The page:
Types of TPMS valves
Types of TPMS
There are two types of systems: the indirect TPMS and the direct TPMS. While the debate over direct and indirect TPMS technologies continues globally among regulators, consumers and manufacturers have decided. Drivers do not want the responsibility of manually resetting an indirect TPMS system.
Although the methods may be different, both systems serve the same purpose and activate the same indicator light.
This type of pressure monitoring system is linked to the ABS of the car to evaluate an approximative pressure in the tires. This principle is based on the fact that if a tire has a flat or a leak, its overall diameter will be smaller, increasing its speed compared to the car's correctly inflated tires. Since they do not measure the pressure directly but estimate it through other data, those systems are considered indirect TPMS. The on-board computer evaluates if a tire is deflated and warns the driver. Note they cannot give accurate data in real-time and rely on one tire's pressure compared to the other.
Once a tire is re-inflated correctly after a deflation, it takes about 20 to 60 minutes of driving before the computer relearns the new parameters of the sensors.
Direct TPMS can measure the exact pressure in each tire because of individual sensors placed directly in the four tires. As opposed to the indirect TPMS, it can have a precise value on the tire pressure and the temperature inside to prevent over-heating. As soon as something is irregular, the information is transmitted to the driver through the car's computer.
Because the direct TPMS is separated from the computer or the car, it can work with batteries or by a system of electromagnetic induction, creating electricity. In addition to solving the battery's short life, the installation allows the TPMS to generate information faster and decreases the sensors' weight. This being said, since they are located outside the vehicle, the sensors are more vulnerable to be broken by a significant impact, leading to the deprogramming of the sensor if the impact is too important.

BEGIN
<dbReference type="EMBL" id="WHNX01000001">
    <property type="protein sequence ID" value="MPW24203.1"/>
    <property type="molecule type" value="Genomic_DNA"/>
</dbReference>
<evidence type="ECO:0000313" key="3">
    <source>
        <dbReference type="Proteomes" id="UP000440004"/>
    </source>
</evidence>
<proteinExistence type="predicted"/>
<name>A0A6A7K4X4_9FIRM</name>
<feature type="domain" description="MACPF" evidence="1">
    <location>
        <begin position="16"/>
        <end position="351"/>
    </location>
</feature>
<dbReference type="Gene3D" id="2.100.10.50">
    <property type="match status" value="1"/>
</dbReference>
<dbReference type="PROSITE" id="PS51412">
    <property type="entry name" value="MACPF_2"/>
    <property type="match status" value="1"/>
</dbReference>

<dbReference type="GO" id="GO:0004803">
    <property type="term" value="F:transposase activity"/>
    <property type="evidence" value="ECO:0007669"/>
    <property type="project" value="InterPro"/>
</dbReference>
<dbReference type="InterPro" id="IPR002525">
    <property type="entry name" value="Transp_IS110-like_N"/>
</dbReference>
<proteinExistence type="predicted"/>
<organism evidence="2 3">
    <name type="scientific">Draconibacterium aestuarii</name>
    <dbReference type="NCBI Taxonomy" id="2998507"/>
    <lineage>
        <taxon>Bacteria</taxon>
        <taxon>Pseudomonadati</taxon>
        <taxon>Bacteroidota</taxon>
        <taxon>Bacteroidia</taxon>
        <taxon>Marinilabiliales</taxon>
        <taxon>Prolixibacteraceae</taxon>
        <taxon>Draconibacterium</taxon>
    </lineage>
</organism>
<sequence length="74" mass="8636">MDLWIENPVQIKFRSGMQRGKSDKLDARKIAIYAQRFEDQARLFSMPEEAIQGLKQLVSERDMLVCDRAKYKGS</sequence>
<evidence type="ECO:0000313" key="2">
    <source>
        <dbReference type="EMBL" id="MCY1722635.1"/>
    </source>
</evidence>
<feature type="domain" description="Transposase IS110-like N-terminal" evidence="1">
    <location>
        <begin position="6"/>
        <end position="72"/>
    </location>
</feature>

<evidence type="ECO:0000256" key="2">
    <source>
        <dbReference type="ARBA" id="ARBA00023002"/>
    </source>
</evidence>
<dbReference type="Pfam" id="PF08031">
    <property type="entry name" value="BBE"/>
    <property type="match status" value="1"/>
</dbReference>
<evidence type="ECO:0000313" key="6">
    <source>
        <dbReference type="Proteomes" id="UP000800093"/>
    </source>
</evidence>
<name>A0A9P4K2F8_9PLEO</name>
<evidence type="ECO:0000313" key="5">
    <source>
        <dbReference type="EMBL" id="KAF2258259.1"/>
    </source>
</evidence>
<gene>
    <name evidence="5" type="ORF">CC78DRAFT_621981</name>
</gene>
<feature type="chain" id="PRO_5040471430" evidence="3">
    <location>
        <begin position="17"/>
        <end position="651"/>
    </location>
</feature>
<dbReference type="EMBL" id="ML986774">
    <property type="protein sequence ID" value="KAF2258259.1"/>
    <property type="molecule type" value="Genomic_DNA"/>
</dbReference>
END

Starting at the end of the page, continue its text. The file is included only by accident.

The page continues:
Original vs Universal Sensors
Those sensors are preprogrammed with the specific parameters of the car they were made for. Since they are distinct, if garages want to provide some to their customers, they need to store many different types of TPMS for each vehicle model by sets of four for all the manufacturers. For this reason, the majority is selling aftermarket universal TPMS sensors, which can be programmed for almost any vehicle.
As mentioned above, universal sensors are all the same: the same shape, going at the same place, but they are offered in two different versions, 433 Mhz or 315 Mhz, depending on what frequency the car is using. Universal sensors TPMS are sensors connected to standard tire valves.
Before the installer gets the tire mounted on the wheel, he programs the TPMS sensors with a machine by entering the vehicle information on which they will be installed. Once the sensors are programmed, they are linked to the vehicle.
The on-board computer now needs to 'understand' the new codes generated by the TPMS newly programmed sensors but not all cars have the same relearning process for TPMS codes. Some vehicles are going to make that recognition by themselves by driving a few kilometres, some will need a manual procedure (a specific combination of ignition, clutch and even horn actions). In contrast, some other companies, such as Toyota, Lexus, or Honda, some universal TPMS need a unique programming tool to link the car and the sensors.
At PMCtire, we use ITM universal TPMS, which may require the installation tool called OBD II. When buying universal TPMS, it is important to go to a garage that is working with the proper tools to make the connection possible. Most dealers are not equipped to deal with aftermarket TPMS, so because they cannot make the computer recognize the codes, they may say to the customers that their tires do not have the right TPMS sensors or are defective.